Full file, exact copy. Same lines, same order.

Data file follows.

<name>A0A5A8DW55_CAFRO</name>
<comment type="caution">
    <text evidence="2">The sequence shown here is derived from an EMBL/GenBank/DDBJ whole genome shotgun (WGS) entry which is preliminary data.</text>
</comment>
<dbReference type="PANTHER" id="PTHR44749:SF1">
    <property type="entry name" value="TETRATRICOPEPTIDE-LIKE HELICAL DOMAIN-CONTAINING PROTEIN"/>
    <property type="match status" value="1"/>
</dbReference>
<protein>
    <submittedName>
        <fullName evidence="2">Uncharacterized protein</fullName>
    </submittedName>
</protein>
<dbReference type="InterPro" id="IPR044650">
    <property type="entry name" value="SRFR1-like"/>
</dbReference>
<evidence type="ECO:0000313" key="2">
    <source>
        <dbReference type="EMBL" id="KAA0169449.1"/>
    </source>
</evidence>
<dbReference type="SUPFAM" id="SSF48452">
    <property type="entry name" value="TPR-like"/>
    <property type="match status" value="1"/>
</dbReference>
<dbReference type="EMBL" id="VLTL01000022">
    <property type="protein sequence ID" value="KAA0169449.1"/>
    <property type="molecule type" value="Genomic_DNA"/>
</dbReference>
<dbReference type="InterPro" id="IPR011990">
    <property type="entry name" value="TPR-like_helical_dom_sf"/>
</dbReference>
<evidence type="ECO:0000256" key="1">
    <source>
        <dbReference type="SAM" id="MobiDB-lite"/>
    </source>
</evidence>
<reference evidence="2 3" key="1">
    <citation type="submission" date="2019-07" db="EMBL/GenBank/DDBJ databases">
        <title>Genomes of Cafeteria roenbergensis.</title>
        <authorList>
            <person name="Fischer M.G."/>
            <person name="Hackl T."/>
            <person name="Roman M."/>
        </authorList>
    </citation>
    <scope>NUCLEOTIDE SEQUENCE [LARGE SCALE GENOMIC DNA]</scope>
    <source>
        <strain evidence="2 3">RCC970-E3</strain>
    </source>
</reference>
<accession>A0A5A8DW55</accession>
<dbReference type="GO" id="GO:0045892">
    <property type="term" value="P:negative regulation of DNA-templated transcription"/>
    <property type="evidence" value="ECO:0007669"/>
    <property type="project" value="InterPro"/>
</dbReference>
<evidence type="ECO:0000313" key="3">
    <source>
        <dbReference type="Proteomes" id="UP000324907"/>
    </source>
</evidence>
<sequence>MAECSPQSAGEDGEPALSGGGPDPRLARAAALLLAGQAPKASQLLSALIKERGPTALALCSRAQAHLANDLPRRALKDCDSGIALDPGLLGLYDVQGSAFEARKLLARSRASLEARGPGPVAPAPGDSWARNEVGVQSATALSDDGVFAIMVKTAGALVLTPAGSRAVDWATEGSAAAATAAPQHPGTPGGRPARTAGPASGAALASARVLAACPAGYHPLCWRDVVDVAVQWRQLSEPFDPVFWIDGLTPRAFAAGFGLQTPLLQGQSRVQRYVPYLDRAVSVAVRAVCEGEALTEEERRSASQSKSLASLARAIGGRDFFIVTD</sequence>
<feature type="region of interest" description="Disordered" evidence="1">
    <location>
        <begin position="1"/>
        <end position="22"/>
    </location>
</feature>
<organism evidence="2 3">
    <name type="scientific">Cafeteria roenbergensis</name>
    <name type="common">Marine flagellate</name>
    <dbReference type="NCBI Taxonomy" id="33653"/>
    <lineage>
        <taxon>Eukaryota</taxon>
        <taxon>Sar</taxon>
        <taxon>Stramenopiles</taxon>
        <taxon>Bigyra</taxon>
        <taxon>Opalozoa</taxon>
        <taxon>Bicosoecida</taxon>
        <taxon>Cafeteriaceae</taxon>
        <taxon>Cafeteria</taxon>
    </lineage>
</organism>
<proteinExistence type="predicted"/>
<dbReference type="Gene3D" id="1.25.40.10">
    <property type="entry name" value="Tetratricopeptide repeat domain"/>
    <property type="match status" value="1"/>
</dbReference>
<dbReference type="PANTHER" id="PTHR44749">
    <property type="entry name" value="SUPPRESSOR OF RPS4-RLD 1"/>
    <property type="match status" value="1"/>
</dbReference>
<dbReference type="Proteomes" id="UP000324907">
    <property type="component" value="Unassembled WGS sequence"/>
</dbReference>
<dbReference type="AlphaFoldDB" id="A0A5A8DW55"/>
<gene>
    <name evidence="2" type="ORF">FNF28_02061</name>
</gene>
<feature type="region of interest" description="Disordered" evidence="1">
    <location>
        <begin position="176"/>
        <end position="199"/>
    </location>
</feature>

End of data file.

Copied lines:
<name>A0A5A8DW55_CAFRO</name>
<comment type="caution">
    <text evidence="2">The sequence shown here is derived from an EMBL/GenBank/DDBJ whole genome shotgun (WGS) entry which is preliminary data.</text>
</comment>
<dbReference type="PANTHER" id="PTHR44749:SF1">
    <property type="entry name" value="TETRATRICOPEPTIDE-LIKE HELICAL DOMAIN-CONTAINING PROTEIN"/>
    <property type="match status" value="1"/>
</dbReference>
<protein>
    <submittedName>
        <fullName evidence="2">Uncharacterized protein</fullName>
    </submittedName>
</protein>
<dbReference type="InterPro" id="IPR044650">
    <property type="entry name" value="SRFR1-like"/>
</dbReference>
<evidence type="ECO:0000313" key="2">
    <source>
        <dbReference type="EMBL" id="KAA0169449.1"/>
    </source>
</evidence>
<dbReference type="SUPFAM" id="SSF48452">
    <property type="entry name" value="TPR-like"/>
    <property type="match status" value="1"/>
</dbReference>
<dbReference type="EMBL" id="VLTL01000022">
    <property type="protein sequence ID" value="KAA0169449.1"/>
    <property type="molecule type" value="Genomic_DNA"/>
</dbReference>
<dbReference type="InterPro" id="IPR011990">
    <property type="entry name" value="TPR-like_helical_dom_sf"/>
</dbReference>
<evidence type="ECO:0000256" key="1">
    <source>
        <dbReference type="SAM" id="MobiDB-lite"/>
    </source>
</evidence>
<reference evidence="2 3" key="1">
    <citation type="submission" date="2019-07" db="EMBL/GenBank/DDBJ databases">
        <title>Genomes of Cafeteria roenbergensis.</title>
        <authorList>
            <person name="Fischer M.G."/>
            <person name="Hackl T."/>
            <person name="Roman M."/>
        </authorList>
    </citation>
    <scope>NUCLEOTIDE SEQUENCE [LARGE SCALE GENOMIC DNA]</scope>
    <source>
        <strain evidence="2 3">RCC970-E3</strain>
    </source>
</reference>
<accession>A0A5A8DW55</accession>
<dbReference type="GO" id="GO:0045892">
    <property type="term" value="P:negative regulation of DNA-templated transcription"/>
    <property type="evidence" value="ECO:0007669"/>
    <property type="project" value="InterPro"/>
</dbReference>
<evidence type="ECO:0000313" key="3">
    <source>
        <dbReference type="Proteomes" id="UP000324907"/>
    </source>
</evidence>
<sequence>MAECSPQSAGEDGEPALSGGGPDPRLARAAALLLAGQAPKASQLLSALIKERGPTALALCSRAQAHLANDLPRRALKDCDSGIALDPGLLGLYDVQGSAFEARKLLARSRASLEARGPGPVAPAPGDSWARNEVGVQSATALSDDGVFAIMVKTAGALVLTPAGSRAVDWATEGSAAAATAAPQHPGTPGGRPARTAGPASGAALASARVLAACPAGYHPLCWRDVVDVAVQWRQLSEPFDPVFWIDGLTPRAFAAGFGLQTPLLQGQSRVQRYVPYLDRAVSVAVRAVCEGEALTEEERRSASQSKSLASLARAIGGRDFFIVTD</sequence>
<feature type="region of interest" description="Disordered" evidence="1">
    <location>
        <begin position="1"/>
        <end position="22"/>
    </location>
</feature>
<organism evidence="2 3">
    <name type="scientific">Cafeteria roenbergensis</name>
    <name type="common">Marine flagellate</name>
    <dbReference type="NCBI Taxonomy" id="33653"/>
    <lineage>
        <taxon>Eukaryota</taxon>
        <taxon>Sar</taxon>
        <taxon>Stramenopiles</taxon>
        <taxon>Bigyra</taxon>
        <taxon>Opalozoa</taxon>
        <taxon>Bicosoecida</taxon>
        <taxon>Cafeteriaceae</taxon>
        <taxon>Cafeteria</taxon>
    </lineage>
</organism>
<proteinExistence type="predicted"/>
<dbReference type="Gene3D" id="1.25.40.10">
    <property type="entry name" value="Tetratricopeptide repeat domain"/>
    <property type="match status" value="1"/>
</dbReference>
<dbReference type="PANTHER" id="PTHR44749">
    <property type="entry name" value="SUPPRESSOR OF RPS4-RLD 1"/>
    <property type="match status" value="1"/>
</dbReference>
<dbReference type="Proteomes" id="UP000324907">
    <property type="component" value="Unassembled WGS sequence"/>
</dbReference>
<dbReference type="AlphaFoldDB" id="A0A5A8DW55"/>
<gene>
    <name evidence="2" type="ORF">FNF28_02061</name>
</gene>
<feature type="region of interest" description="Disordered" evidence="1">
    <location>
        <begin position="176"/>
        <end position="199"/>
    </location>
</feature>